Psychiatric disorders constitute one of the main causes of disability worldwide. During the past years, considerable research on the genetic architecture of such diseases has been conducted, although little understanding of their etiology has been achieved. The difficulty to access up-to-date, relevant genotype-phenotype information has hampered the application of this wealth of knowledge to translational research and clinical practice in order to improve diagnosis and treatment of psychiatric patients. PsyGeNET has been developed with the aim of supporting research on the genetic architecture of psychiatric diseases, by providing integrated and structured accessibility to their genotype-phenotype association data, together with a set of analysis and visualization tools. PsyGeNET contains up-to-date information on genes associated with mood disorders (depression, bipolar disorder), psychosis (schizophrenia) and substance use disorders (alcohol, cannabis and cocaine use disorders, substance-induced depressive disorder and psychoses). The current version of PsyGeNET (version 2.0) contains 3,771 associations between 1,549 genes and 117 psychiatric disease concepts. PsyGeNET offers several metrics for the prioritization of the information, including the Evidence Index that takes into account the negative evidence found in publications for a particular gene-disease association. The PsyGeNET database has been developed by extracting gene-disease associations from the literature with the text mining tool BeFree (, followed by a process of curation by a team of 22 domain experts. A web-based annotation tool supported the curation process. The data is accessible through a web interface ( and the psygenet2r Bioconductor package ( Moreover, the psygenet2r package implements several functions to visualize and analyze the PsyGeNET data in a clear and meaningful way and allows performing comorbidity analysis based on shared genes. Due to its special focus on psychiatric diseases and comprehensiveness, PsyGeNET represents a valuable resource for the analysis of the molecular underpinning of psychiatric disorders and their comorbidities.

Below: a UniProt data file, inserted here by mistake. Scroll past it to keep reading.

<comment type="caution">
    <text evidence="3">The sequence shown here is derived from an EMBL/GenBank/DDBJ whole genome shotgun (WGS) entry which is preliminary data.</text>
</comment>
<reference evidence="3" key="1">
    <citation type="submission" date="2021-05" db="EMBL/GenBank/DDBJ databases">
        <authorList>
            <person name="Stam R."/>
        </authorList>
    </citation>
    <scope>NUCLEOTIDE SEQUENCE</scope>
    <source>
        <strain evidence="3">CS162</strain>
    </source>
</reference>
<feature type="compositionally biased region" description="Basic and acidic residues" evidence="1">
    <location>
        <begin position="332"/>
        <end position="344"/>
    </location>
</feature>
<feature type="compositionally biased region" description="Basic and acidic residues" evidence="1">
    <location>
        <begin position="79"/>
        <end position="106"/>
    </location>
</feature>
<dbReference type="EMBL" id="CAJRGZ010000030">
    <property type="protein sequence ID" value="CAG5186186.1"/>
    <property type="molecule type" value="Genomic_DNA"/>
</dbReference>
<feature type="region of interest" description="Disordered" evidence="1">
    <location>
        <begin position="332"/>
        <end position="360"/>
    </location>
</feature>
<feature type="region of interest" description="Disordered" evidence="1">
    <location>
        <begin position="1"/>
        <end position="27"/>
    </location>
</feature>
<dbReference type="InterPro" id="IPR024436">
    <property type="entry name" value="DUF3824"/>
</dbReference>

Speaker: Alba Gutiérrez-Sacristán

Room Aula room 473.10 (4th floor)

Wednesday, 18th October, 2017, 12:00

Structural Bioinformatics

How to analyze the structure of proteins without using Cryo-EM

Sesiones científicas, CRG Group Leader Seminars; Organizador: PRBB Group Leader Seminar

Speaker: Miguel Beato / Baldo Oliva / Eduard Sabidó / Roni Wright

Room Sala Ramón y Cajal, PRBB

Friday, 22th September, 2017, 11:00 - 12:00

Computational Biophysics

Molecular simulation methods for ensemble-based drug design

Speaker: Julien Michel, Royal Society University Research Fellow, School of Chemistry Joseph Black Building, University of Edinburgh

Room Xipre (173.06-183.01), PRBB Building

Thursday, 22th June, 2017, 12:00 - 13:00

Integrative Biomedical Informatics

DisGeNET discovery platform 5.0: Illuminating the study of human diseases